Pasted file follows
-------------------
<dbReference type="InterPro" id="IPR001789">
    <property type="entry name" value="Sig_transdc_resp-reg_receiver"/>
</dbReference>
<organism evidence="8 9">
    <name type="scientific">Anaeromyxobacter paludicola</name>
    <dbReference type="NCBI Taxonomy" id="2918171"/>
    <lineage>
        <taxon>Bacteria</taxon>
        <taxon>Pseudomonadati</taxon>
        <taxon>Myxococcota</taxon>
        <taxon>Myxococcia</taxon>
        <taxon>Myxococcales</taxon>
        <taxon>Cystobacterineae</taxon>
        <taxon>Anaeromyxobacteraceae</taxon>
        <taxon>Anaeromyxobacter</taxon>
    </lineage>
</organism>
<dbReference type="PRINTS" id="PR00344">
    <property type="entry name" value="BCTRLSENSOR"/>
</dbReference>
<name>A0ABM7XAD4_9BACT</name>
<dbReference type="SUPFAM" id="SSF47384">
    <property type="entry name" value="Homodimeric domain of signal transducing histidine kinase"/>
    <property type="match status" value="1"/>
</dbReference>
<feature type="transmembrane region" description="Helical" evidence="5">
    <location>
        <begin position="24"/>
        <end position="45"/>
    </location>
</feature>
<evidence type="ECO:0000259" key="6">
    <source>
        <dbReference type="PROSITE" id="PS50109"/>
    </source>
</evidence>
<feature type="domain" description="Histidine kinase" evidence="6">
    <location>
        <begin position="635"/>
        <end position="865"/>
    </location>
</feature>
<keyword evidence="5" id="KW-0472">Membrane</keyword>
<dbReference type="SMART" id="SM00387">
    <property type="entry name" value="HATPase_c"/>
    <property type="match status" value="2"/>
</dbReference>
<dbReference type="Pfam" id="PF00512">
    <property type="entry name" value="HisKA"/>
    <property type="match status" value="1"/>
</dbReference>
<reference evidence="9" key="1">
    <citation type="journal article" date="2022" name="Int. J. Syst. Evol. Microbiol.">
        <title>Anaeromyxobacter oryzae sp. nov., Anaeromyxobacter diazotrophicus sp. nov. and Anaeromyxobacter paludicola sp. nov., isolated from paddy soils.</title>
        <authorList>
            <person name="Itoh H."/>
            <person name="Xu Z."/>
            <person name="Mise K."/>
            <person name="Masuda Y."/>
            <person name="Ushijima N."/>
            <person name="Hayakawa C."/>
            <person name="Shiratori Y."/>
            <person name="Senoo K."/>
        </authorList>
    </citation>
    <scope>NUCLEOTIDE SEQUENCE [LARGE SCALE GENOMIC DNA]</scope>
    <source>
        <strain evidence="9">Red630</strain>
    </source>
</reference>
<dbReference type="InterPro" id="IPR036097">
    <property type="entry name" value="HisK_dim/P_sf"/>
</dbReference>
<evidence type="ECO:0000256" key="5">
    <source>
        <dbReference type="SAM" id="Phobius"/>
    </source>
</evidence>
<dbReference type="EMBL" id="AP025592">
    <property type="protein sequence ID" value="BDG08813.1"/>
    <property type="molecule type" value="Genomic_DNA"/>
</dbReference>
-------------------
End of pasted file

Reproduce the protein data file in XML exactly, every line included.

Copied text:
<dbReference type="InterPro" id="IPR001789">
    <property type="entry name" value="Sig_transdc_resp-reg_receiver"/>
</dbReference>
<organism evidence="8 9">
    <name type="scientific">Anaeromyxobacter paludicola</name>
    <dbReference type="NCBI Taxonomy" id="2918171"/>
    <lineage>
        <taxon>Bacteria</taxon>
        <taxon>Pseudomonadati</taxon>
        <taxon>Myxococcota</taxon>
        <taxon>Myxococcia</taxon>
        <taxon>Myxococcales</taxon>
        <taxon>Cystobacterineae</taxon>
        <taxon>Anaeromyxobacteraceae</taxon>
        <taxon>Anaeromyxobacter</taxon>
    </lineage>
</organism>
<dbReference type="PRINTS" id="PR00344">
    <property type="entry name" value="BCTRLSENSOR"/>
</dbReference>
<name>A0ABM7XAD4_9BACT</name>
<dbReference type="SUPFAM" id="SSF47384">
    <property type="entry name" value="Homodimeric domain of signal transducing histidine kinase"/>
    <property type="match status" value="1"/>
</dbReference>
<feature type="transmembrane region" description="Helical" evidence="5">
    <location>
        <begin position="24"/>
        <end position="45"/>
    </location>
</feature>
<evidence type="ECO:0000259" key="6">
    <source>
        <dbReference type="PROSITE" id="PS50109"/>
    </source>
</evidence>
<feature type="domain" description="Histidine kinase" evidence="6">
    <location>
        <begin position="635"/>
        <end position="865"/>
    </location>
</feature>
<keyword evidence="5" id="KW-0472">Membrane</keyword>
<dbReference type="SMART" id="SM00387">
    <property type="entry name" value="HATPase_c"/>
    <property type="match status" value="2"/>
</dbReference>
<dbReference type="Pfam" id="PF00512">
    <property type="entry name" value="HisKA"/>
    <property type="match status" value="1"/>
</dbReference>
<reference evidence="9" key="1">
    <citation type="journal article" date="2022" name="Int. J. Syst. Evol. Microbiol.">
        <title>Anaeromyxobacter oryzae sp. nov., Anaeromyxobacter diazotrophicus sp. nov. and Anaeromyxobacter paludicola sp. nov., isolated from paddy soils.</title>
        <authorList>
            <person name="Itoh H."/>
            <person name="Xu Z."/>
            <person name="Mise K."/>
            <person name="Masuda Y."/>
            <person name="Ushijima N."/>
            <person name="Hayakawa C."/>
            <person name="Shiratori Y."/>
            <person name="Senoo K."/>
        </authorList>
    </citation>
    <scope>NUCLEOTIDE SEQUENCE [LARGE SCALE GENOMIC DNA]</scope>
    <source>
        <strain evidence="9">Red630</strain>
    </source>
</reference>
<dbReference type="InterPro" id="IPR036097">
    <property type="entry name" value="HisK_dim/P_sf"/>
</dbReference>
<evidence type="ECO:0000256" key="5">
    <source>
        <dbReference type="SAM" id="Phobius"/>
    </source>
</evidence>
<dbReference type="EMBL" id="AP025592">
    <property type="protein sequence ID" value="BDG08813.1"/>
    <property type="molecule type" value="Genomic_DNA"/>
</dbReference>